And that translated into fewer contacts and fewer dates.
For some of the profiles, giving the kind of concrete information that could be fact-checked helped, but not for all.
Attitudes towards dating apps and services have grown progressively more positive in recent years.
Testament to this fact, when Pew Research Centre first questioned Americans about online dating in 2005, just 44% said the activity is a good way to meet people, and the majority thought it was a poor replacement for striking up relationships in the ‘real’ world.
Some were disqualified for being basic-looking bros with too-big arm muscles, and some for trying too hard to be hip, whether emphasizing their DJ gigs or having super hipster photos.
In 2015, Pew found that 15 percent of American adults -- and nearly a third of 18- to 24-year-olds -- had used an online dating site or app.
But with a seemingly infinite dating pool, especially in major cities, it can be really hard to figure out who might make a good match, and how to present yourself so as to find one.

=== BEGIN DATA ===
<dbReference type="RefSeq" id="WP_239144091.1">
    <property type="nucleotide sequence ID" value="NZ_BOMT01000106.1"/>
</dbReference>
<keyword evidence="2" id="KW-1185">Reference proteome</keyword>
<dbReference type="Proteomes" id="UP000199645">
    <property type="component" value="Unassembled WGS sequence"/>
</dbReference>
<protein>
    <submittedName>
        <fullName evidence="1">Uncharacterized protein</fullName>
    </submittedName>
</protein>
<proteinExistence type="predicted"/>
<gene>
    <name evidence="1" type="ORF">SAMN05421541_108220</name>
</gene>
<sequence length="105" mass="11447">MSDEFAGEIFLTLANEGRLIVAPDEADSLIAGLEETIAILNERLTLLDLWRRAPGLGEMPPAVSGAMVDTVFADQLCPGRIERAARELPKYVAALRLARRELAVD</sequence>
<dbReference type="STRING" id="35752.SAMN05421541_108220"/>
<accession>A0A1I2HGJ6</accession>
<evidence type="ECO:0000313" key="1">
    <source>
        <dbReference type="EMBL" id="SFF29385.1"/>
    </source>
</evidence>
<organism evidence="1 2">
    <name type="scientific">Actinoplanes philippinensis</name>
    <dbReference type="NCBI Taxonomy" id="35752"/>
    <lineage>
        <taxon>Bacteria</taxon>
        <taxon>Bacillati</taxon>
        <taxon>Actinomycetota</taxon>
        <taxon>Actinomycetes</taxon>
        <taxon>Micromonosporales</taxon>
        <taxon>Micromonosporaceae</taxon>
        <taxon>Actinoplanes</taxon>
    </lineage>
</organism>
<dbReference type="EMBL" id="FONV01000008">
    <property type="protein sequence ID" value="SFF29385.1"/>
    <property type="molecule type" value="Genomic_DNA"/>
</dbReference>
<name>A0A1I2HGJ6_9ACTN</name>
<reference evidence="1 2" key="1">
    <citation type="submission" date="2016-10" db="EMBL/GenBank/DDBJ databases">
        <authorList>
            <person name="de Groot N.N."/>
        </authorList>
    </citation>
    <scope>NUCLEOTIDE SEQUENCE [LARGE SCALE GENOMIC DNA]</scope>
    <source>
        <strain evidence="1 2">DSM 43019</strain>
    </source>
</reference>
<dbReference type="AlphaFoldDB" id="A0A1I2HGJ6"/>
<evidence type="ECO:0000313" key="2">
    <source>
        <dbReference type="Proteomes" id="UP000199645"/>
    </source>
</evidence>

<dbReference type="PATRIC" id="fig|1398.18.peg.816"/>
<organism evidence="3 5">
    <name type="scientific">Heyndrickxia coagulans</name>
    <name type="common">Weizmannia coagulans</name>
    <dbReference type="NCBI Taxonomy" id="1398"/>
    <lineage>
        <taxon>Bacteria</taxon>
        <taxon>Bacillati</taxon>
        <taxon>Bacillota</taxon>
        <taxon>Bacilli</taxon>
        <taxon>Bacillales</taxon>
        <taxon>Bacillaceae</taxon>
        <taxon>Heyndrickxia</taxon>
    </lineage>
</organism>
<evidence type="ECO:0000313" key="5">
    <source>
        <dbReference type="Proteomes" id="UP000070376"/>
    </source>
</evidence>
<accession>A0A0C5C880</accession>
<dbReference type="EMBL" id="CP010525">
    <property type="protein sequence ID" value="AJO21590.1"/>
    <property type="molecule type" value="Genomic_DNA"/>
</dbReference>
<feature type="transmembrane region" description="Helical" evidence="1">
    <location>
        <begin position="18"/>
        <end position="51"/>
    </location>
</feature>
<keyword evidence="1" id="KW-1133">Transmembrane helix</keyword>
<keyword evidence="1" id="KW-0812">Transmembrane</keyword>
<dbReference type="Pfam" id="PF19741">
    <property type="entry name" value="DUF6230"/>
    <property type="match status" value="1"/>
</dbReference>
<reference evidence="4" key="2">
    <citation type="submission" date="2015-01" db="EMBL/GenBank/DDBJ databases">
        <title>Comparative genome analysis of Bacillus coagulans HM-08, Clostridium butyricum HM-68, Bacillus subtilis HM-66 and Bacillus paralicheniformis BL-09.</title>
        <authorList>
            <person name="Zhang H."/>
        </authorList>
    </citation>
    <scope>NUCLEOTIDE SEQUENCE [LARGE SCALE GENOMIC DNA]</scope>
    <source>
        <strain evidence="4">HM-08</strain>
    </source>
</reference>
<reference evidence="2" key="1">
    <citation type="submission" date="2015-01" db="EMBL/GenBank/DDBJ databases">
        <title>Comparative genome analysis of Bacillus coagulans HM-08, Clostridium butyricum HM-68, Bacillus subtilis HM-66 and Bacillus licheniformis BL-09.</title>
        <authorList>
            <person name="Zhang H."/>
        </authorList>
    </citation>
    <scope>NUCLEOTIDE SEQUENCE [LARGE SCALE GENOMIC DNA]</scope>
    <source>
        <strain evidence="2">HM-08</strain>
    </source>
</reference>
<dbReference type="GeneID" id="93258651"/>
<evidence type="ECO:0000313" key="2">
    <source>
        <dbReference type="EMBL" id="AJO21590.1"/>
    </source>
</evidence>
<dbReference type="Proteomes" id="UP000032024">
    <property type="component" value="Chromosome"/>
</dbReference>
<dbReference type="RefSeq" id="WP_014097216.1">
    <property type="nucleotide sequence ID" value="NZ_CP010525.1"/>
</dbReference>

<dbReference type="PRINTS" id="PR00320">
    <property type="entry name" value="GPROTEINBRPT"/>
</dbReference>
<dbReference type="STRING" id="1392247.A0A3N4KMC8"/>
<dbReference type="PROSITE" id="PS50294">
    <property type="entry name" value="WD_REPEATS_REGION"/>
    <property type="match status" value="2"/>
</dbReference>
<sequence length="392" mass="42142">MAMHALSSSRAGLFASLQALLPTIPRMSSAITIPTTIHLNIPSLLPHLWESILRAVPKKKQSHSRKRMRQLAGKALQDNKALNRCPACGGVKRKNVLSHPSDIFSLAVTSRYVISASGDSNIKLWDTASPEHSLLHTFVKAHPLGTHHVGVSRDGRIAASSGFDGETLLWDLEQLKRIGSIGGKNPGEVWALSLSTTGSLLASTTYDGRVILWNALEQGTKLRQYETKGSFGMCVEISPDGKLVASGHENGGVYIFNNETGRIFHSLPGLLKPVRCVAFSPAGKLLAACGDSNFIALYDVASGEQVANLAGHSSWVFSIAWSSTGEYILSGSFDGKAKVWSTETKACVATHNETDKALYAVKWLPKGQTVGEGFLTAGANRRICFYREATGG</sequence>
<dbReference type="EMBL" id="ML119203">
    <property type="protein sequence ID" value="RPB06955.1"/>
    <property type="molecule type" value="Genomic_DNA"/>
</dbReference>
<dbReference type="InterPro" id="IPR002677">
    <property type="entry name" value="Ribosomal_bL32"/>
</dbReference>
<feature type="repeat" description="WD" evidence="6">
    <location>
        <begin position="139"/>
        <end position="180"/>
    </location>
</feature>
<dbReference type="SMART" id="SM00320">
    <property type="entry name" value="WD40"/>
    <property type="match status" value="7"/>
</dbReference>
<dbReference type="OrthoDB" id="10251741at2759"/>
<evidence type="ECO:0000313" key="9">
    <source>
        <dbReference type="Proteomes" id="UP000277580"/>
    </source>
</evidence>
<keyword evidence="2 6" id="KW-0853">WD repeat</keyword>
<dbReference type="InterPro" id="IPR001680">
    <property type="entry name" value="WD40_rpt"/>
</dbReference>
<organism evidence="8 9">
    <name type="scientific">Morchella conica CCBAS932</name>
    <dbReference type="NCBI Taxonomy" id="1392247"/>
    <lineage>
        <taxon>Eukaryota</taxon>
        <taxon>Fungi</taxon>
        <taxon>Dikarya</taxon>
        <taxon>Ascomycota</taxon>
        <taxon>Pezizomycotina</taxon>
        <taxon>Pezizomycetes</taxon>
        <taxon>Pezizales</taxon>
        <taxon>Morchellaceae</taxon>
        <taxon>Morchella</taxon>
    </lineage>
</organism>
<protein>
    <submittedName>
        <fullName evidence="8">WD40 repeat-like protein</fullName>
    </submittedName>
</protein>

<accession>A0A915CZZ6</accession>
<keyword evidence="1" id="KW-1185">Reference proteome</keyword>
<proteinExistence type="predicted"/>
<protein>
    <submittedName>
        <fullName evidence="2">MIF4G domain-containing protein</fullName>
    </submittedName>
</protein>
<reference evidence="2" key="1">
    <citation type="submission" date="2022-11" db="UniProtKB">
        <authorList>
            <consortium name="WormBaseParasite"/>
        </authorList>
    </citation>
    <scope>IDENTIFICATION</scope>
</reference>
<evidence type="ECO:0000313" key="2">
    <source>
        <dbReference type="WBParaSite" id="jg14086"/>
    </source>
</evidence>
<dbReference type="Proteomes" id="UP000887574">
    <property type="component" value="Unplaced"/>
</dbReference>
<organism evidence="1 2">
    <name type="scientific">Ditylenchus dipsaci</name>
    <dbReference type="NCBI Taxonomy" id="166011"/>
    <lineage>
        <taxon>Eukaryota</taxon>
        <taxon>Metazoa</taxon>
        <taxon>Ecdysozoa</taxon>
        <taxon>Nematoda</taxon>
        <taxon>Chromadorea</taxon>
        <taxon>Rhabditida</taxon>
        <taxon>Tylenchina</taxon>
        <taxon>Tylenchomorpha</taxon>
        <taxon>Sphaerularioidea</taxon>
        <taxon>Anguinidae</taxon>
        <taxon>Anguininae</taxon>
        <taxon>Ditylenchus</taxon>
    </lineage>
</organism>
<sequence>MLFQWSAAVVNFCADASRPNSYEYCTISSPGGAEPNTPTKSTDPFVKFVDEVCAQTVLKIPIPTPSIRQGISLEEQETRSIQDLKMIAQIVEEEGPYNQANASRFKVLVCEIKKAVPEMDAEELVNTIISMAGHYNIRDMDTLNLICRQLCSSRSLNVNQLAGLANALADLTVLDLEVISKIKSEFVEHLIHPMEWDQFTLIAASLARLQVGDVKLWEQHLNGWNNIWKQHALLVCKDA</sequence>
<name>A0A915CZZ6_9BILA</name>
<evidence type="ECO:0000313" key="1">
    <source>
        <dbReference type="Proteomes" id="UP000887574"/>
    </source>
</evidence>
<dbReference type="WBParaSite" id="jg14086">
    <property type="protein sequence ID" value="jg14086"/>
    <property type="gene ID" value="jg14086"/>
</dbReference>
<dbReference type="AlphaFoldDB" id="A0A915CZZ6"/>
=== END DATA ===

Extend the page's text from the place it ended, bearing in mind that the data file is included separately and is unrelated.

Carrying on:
But the study suggests that, when it comes to online dating, this approach may backfire.
The researchers found that people with high selective self-presentation were seen as bragging about their looks and their accomplishments -- and were in turn seen as less socially attractive and less trustworthy.
But the way we communicate, meet and express our love has changed dramatically since then, and when Pew Research Centre repeated the study ten years later, the number that considered online dating to be a good way of meeting people had grown to 59%.